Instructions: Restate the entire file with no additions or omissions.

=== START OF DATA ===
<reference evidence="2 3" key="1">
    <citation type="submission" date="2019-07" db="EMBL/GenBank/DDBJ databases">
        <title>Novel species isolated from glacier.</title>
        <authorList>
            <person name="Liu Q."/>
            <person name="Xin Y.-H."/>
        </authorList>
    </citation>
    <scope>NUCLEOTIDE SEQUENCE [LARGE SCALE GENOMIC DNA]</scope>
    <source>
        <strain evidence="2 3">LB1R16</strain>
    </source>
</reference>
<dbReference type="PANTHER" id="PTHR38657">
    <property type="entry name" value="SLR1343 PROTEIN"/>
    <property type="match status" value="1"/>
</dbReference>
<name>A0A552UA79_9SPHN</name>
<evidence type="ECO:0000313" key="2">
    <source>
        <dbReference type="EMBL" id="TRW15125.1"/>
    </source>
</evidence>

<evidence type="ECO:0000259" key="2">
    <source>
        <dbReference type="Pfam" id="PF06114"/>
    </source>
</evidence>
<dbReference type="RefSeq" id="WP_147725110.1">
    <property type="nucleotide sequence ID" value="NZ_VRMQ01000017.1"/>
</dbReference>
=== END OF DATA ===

<reference evidence="2 3" key="1">
    <citation type="submission" date="2019-07" db="EMBL/GenBank/DDBJ databases">
        <title>Novel species isolated from glacier.</title>
        <authorList>
            <person name="Liu Q."/>
            <person name="Xin Y.-H."/>
        </authorList>
    </citation>
    <scope>NUCLEOTIDE SEQUENCE [LARGE SCALE GENOMIC DNA]</scope>
    <source>
        <strain evidence="2 3">LB1R16</strain>
    </source>
</reference>
<dbReference type="PANTHER" id="PTHR38657">
    <property type="entry name" value="SLR1343 PROTEIN"/>
    <property type="match status" value="1"/>
</dbReference>
<name>A0A552UA79_9SPHN</name>
<evidence type="ECO:0000313" key="2">
    <source>
        <dbReference type="EMBL" id="TRW15125.1"/>
    </source>
</evidence>

<evidence type="ECO:0000259" key="2">
    <source>
        <dbReference type="Pfam" id="PF06114"/>
    </source>
</evidence>
<dbReference type="RefSeq" id="WP_147725110.1">
    <property type="nucleotide sequence ID" value="NZ_VRMQ01000017.1"/>
</dbReference>